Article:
One would expect an increase in the number of appraisers when the market heats up like it has done within the last few years. Oddly enough there is no increase in the number of licensed real estate appraisers. I believe one of the reasons there hasn't been an increase is because of the current Trainee Appraiser Program. Today a new real estate appraiser must work at as Trainee for a licensed, experienced Appraiser for a certain number of hours. That is difficult to almost impossible because licensed Appraisers generally don't want to mentor trainees. Nothing to gain, everything to lose. I wrote an article that outlines the problems HERE with possible solutions. 

The market is expected to continue to appreciate though not at the crazy rate of 2020 and 2021. Some lenders, mortgage brokers such as Better.com have already eliminated some lending agents. One of the reasons it will slow is because the Fed has stated they will increase interest rates in 2022 maybe even more than once. Another reason is lack of inventory and many being priced out of the market. While some Appraisers were busy and had lag times within last six to 12 months things have already slowed and not just because of the holiday time of year. We may not need more appraisers.

The Government stated they are working to understand the Appraiser issue. By the time the issue is resolved there won't be a need for as many because of the market. Things have already slowed and will slow further. Maybe we just don't need as many appraisers as we did in the past. Today some lenders use appraisal waivers and AVMs. This could end up being a non issue. 

Some lenders, AMCs, others are stating there aren't enough appraisers. This isn't true. There may not be enough appraisers today willing to do desktop appraisals for $65-$130. Most appraisers don't want to do desktops because of the liability issue. The law and form states we must agree that we have enough verified data to complete the assignment. If you don't do the inspection, drive the comps, you don't have enough data. What if there's a major defect in the property, area, comp photos are photoshopped... Then the appraiser is on the hook for any loss. It won't matter that you relied on the inspection by John Doe and comp photos on MLS. You're still liable. Why accept the same liability for 1/5 to 1/3 the payment?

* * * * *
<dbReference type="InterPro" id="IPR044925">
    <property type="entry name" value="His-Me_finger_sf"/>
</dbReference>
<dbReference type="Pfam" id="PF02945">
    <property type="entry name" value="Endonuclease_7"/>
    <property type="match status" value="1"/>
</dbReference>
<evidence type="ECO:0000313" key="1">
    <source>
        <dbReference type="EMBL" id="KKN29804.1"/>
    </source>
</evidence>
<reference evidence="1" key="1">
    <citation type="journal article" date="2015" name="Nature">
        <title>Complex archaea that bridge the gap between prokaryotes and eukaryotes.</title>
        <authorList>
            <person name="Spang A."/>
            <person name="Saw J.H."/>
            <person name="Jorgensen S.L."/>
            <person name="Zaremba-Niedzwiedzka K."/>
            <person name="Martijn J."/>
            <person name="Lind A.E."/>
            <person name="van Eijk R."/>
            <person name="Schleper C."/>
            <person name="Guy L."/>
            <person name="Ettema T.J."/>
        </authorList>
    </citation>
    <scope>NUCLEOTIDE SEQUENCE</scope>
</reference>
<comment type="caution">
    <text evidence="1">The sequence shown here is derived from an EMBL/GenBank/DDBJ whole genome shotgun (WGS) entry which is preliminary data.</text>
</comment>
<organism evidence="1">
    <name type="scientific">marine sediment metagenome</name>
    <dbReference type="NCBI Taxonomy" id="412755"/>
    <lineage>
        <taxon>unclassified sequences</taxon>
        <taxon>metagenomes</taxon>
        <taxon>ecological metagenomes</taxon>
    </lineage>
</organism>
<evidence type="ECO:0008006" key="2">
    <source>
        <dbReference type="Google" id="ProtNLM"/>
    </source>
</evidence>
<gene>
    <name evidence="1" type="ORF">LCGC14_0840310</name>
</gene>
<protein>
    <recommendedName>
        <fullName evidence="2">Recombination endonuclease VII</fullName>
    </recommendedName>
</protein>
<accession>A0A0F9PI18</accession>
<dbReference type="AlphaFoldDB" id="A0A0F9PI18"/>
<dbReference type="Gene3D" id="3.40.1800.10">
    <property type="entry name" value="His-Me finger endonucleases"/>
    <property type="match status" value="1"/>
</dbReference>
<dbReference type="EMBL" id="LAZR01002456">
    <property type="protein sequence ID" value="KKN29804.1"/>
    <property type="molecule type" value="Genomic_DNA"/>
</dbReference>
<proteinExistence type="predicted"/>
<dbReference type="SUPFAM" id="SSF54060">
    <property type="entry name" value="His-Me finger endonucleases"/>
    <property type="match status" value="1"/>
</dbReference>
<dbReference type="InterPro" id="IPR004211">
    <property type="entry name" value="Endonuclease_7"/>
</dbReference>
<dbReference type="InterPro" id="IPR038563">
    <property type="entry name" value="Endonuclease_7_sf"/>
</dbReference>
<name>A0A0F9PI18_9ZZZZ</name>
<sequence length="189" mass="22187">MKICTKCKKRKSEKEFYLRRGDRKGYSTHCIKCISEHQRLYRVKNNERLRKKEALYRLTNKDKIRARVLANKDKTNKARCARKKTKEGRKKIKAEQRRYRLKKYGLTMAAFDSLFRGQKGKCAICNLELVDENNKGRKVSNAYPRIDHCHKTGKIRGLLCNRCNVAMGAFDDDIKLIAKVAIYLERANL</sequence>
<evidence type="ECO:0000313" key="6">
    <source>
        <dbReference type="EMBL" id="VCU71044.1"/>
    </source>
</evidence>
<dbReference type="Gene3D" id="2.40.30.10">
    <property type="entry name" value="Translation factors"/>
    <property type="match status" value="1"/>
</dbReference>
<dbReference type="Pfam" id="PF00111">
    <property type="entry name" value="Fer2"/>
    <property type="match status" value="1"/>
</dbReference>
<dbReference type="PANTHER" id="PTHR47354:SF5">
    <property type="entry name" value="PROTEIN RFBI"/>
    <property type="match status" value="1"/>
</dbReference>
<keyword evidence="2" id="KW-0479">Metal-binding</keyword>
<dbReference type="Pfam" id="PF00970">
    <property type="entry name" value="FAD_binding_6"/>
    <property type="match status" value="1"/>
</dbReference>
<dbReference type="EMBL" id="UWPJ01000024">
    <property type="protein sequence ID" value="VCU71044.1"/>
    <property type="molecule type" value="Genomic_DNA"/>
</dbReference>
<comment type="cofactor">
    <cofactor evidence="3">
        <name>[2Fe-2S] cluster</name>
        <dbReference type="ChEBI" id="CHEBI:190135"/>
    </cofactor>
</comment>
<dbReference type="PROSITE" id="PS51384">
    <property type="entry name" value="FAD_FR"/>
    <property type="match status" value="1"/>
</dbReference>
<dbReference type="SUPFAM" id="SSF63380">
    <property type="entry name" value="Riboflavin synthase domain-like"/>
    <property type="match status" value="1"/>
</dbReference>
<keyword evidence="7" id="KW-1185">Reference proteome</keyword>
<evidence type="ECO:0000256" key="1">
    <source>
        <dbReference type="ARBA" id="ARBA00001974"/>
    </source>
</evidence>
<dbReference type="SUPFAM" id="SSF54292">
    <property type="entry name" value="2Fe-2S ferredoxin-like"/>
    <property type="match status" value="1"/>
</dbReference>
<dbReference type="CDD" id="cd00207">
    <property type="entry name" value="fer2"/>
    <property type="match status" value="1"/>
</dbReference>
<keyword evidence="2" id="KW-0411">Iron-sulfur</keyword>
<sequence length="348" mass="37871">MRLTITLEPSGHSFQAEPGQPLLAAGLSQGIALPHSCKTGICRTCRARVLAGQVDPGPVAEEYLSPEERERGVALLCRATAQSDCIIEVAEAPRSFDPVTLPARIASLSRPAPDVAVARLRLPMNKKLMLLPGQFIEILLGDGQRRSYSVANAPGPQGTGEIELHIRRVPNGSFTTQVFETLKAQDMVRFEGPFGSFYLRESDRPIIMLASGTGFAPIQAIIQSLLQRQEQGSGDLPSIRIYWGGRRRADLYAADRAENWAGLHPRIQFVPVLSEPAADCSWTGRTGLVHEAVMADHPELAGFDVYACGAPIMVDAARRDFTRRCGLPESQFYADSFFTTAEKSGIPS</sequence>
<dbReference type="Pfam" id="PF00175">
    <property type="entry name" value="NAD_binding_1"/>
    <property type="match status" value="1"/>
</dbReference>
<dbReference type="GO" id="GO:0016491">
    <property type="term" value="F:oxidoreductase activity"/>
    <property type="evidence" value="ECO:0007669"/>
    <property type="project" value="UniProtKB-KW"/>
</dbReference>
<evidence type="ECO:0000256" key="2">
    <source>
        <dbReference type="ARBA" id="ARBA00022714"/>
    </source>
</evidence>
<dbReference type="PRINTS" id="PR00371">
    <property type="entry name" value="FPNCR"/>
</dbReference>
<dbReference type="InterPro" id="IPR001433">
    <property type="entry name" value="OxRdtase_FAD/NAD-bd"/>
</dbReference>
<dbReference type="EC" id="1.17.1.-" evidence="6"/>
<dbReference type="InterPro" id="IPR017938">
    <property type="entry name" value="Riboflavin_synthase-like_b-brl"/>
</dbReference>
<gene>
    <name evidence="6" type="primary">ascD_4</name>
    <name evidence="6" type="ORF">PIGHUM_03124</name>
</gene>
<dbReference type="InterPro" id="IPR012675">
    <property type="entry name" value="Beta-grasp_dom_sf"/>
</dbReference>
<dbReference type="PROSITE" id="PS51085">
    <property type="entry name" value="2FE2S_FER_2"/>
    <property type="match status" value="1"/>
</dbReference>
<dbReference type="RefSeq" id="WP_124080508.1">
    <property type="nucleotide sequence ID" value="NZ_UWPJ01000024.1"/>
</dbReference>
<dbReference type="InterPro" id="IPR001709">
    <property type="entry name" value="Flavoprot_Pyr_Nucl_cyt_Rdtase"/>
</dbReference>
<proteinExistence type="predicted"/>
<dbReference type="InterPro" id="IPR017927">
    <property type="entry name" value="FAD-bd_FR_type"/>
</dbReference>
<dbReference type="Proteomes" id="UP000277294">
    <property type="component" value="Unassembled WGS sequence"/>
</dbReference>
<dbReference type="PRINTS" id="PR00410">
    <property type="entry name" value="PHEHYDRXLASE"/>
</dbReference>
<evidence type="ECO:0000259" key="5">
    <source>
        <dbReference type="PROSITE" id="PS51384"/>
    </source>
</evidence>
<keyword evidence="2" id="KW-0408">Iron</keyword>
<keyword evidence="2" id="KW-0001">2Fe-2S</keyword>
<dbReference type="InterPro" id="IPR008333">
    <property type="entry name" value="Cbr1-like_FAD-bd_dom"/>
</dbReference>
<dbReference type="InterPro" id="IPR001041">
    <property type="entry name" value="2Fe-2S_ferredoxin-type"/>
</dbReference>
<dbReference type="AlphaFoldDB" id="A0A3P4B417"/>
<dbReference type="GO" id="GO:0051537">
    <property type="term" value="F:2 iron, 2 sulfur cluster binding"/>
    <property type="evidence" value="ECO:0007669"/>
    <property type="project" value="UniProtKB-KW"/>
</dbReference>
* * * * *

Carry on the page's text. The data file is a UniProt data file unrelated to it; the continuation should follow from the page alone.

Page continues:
Below is a cartoon about the issue. It's an older cartoon but it rings true today. 

appraiser shortage, not enough appraisers,cartoon, lie, false, mary cummins, real estate appraiser

AMCs, Lenders, others want to make it super easy for new appraisers so they can recruit newbies to underpay. Some AMCs, Lenders are offering trainee hours in house. That looks like influence to me. Some want certain people to be able to easily get appraisal licenses for other reasons. There is an agenda. 

While I feel the trainee system needs adjusting, we shouldn't get rid of it. We also shouldn't get rid of all education and experience requirements as some have been stating like Maxine Waters. That opens up the government, financial institutions and banks to huge levels of fraud. That would never pass Congress, thank god.

Chart number of licensed real estate appraisers in California by year. Licensing was first mandatory in 1994 because of legislation. I've been appraising since 1984 as a real estate agent though no license was needed at the time. 

Year

# Licensed Appraisers

2002

10943

2003

12167

2004

 

2005

18854

2006

 

2007

20100

2008

 

2009

15625

2010

 

2011

 

2012

 

2013

 

2014

11868

2015

11189

2016

10852

2017

10742

2018

10562

2019

10056

2020

9630

2021

9461

2022 9413

Below is where I got the data so you can see the actual dates. The 2007 data came from the quote above. As of December 1, 2021, there are now 9,388.

Mary Cummins, Real Estate Appraiser, California, BREA, OREA, license, licensee, certified, residential, general, trainee, Los Angeles, number, increase, decrease, year

Mary Cummins, Real Estate Appraiser, California, BREA, OREA, license, licensee, certified, residential, general, trainee, Los Angeles, number, increase, decrease, year

Mary Cummins, Real Estate Appraiser, California, BREA, OREA, license, licensee, certified, residential, general, trainee, Los Angeles, number, increase, decrease, year











Mary Cummins of Cummins Real Estate is a certified residential licensed appraiser in Los Angeles, California. Mary Cummins is licensed by the California Bureau of Real Estate appraisers and has over 35 years of experience.